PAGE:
According to analysts, Chinese shoppers spend less on luxury goods in the US this year because many people stay at home.
Analysts say staying at home may be a trend that involves global luxury brands such as Louis Vuitton, Burberry, Gucci, Jemina, Dior and Tiffany as they are used to Chinese customers spending a lot of their goods outside China. - Last year there were $90 billion.
In November last year, high-end American jeweler and specialty retailer Tiffany & Co said that the company's comparable sales only increased by 2% in the most recent quarter, and blamed the Chinese tourists' low spending in major US stores, including its flagship store in New York. .
Tiffany executives said that most of their Chinese customers - about two-thirds - are shopping overseas.
Bain&Co Consulting also pointed out in a report in November that the growth of luxury goods sales in China is also increasing. China's purchase of luxury goods accounted for 33% of global luxury goods sales in 2018, up from 32% in 2017.
But between 2015 and 2018, China’s purchases grew twice as much as overseas spending, and the proportion of luxury goods bought in China in 2018 rose from 8% in 2017 to 9%.
According to Bloomberg News, global luxury goods stocks fell 11% in October, and the market value decreased by 150 billion US dollars, which is the worst result in a decade. Bloomberg said this is because traders worry that Chinese shoppers are tired of spending on overseas luxury goods.
According to the German Institute of Outbound Tourism in Germany, the number of Chinese tourists visiting the United States in July, August and September was 880,000, a decrease of 20% from 2017.
According to the National Tourism Administration, at least 3 million Chinese visit the United States each year and spend $30 billion in retail, accommodation and travel in 2016.
“The Trump administration makes it harder for Chinese tourists to get a visa,” Ben Cavender of China Market Research Group told China Daily.
“When choosing where to shop, consumers want to go where they are welcome and easy. As they become more difficult to enter the US, they will only choose other locations.”
David Becker, chief executive of Attract China, a New York-based travel consultancy, said: "Japan is the most popular destination for independent (non-tourist) tourists, with 14.1% of outbound tourists visiting cities such as Tokyo and Osaka."
Becker added: "There are some anecdotal stories that Chinese business groups have higher visa refusal rates in planning meetings and conferences in the United States (this year)."
Cavender also pointed out that Sino-US trade disputes have affected the visits and consumption of Chinese tourists. "We began to see the number of Chinese citizens enrolled in American universities began to decline.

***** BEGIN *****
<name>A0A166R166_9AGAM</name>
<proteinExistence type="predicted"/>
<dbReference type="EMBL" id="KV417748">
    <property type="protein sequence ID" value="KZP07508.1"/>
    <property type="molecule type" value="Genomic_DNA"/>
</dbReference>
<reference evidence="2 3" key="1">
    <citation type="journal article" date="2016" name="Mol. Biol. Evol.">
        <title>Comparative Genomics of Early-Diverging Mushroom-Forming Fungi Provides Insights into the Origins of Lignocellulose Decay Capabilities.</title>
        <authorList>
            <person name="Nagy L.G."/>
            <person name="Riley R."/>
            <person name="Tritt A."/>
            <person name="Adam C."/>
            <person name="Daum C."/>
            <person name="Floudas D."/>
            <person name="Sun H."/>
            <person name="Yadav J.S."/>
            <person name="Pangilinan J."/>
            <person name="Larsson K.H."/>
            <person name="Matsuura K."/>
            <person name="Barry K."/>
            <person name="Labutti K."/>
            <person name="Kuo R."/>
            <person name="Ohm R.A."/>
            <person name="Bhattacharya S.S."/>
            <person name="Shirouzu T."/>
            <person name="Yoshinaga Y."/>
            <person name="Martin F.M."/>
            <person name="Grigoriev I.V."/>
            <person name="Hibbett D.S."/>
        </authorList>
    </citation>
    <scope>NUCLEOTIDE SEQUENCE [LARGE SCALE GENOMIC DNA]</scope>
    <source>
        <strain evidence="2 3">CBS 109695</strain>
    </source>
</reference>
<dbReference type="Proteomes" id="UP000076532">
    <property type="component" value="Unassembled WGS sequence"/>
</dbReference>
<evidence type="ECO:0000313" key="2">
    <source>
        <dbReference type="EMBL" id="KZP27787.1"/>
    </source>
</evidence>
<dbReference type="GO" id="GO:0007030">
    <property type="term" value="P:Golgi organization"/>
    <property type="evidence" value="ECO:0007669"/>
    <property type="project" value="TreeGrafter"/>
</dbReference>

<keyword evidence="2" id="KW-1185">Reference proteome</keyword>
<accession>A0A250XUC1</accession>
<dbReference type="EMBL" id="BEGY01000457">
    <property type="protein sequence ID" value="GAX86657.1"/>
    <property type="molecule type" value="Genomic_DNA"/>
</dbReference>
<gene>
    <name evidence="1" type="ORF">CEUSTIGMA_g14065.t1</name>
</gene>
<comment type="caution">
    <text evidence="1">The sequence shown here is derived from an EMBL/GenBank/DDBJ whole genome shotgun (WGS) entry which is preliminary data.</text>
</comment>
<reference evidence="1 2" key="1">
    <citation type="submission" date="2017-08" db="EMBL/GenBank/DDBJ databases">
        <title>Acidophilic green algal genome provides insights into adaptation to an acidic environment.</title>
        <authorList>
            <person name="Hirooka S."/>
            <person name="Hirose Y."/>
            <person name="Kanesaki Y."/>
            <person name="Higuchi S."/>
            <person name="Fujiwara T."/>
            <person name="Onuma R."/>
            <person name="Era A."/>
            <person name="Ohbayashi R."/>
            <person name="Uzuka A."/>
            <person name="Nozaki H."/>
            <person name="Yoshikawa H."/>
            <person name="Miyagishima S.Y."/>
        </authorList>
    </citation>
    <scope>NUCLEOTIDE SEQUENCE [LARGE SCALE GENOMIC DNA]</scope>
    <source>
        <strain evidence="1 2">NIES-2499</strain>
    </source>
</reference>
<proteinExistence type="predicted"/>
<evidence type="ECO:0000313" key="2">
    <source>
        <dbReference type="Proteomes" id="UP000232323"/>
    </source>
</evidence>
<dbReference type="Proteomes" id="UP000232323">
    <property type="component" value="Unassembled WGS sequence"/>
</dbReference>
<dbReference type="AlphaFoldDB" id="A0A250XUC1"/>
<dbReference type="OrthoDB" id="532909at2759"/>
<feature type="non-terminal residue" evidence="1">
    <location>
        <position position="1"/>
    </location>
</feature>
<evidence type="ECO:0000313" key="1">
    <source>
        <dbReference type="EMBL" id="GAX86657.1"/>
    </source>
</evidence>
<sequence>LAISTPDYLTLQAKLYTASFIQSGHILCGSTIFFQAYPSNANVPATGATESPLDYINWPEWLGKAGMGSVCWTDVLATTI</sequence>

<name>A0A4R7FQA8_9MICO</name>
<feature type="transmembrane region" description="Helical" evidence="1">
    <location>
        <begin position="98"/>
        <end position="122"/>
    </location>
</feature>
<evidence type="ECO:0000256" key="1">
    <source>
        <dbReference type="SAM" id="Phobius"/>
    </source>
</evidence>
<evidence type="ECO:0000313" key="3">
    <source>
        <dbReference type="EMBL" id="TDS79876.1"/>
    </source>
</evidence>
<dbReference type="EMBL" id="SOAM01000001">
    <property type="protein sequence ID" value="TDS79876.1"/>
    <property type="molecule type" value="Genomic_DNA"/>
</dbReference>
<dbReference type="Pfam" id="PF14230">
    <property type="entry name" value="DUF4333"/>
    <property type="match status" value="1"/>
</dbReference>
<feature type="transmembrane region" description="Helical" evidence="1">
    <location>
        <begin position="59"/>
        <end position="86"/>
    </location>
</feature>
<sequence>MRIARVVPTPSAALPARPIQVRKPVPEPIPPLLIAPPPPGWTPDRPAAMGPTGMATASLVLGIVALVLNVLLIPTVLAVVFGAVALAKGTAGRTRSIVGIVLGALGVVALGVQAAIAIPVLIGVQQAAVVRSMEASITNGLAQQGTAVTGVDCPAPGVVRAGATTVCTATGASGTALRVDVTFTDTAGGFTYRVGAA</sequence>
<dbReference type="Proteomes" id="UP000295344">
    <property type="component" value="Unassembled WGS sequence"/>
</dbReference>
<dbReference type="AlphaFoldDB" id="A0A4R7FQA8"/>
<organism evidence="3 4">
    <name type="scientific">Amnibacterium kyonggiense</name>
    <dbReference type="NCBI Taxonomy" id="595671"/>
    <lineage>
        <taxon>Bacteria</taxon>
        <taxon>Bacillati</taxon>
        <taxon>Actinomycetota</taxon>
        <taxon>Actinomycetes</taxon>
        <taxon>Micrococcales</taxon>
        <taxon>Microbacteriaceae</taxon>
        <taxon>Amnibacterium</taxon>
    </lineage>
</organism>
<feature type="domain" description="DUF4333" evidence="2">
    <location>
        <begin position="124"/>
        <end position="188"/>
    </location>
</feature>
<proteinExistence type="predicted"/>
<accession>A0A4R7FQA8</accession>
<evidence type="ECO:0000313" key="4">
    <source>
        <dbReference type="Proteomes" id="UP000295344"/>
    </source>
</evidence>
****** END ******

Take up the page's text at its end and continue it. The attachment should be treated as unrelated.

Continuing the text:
“Because it is getting harder to get a study visa, Chinese students are choosing other markets, such as studying in the UK or Australia,” he said. “This has a big impact because Chinese luxury buyers have a lot of visits to the United States where parents or family visit students and then shop, or students shop for themselves.”
The weakening of the renminbi has also made their cash more cautious, because the cost of buying luxury goods, handbags and jewelry in the United States may be higher than in mainland China.
“The Chinese are very sensitive to the exchange rate,” Becker said.
Many high-end commodity companies such as Chanel, Prada and Gucci have physical stores in China, allowing shoppers to sometimes bargain without flying to the US and Europe.
Becker said that Chinese tourists have also changed the way they travel abroad, and more to choose to visit alone.
“The transition from group travel to independent (non-group) travel means fewer travel buses, and reaching China requires more retailers to work hard,” he said.
“In the past, shopping was the number one reason for travel. Ctrip reported that only 12% of travellers designated shopping as the main motivation for going abroad. Chinese people are increasingly looking for unique experiences to their destinations.”
Armando Branchini, vice president of the Italian Luxury Trade Association, said he is preparing for the “uncertainty” of Chinese shoppers in 2019.
But according to Bain, it is expected that by 2025, the Chinese will account for half of global luxury sales. Bain said that in the next six years alone, they will spend $ 412 billion on luxury goods, accounting for 46% of global sales.
“With the increased availability of international goods in China, the reduction in luxury import taxes, and the simple and reliable way to buy goods through trusted cross-border e-commerce companies like Border X Labs, the Chinese don’t have to invest too much time at their destinations ( Shopping abroad," Becker said.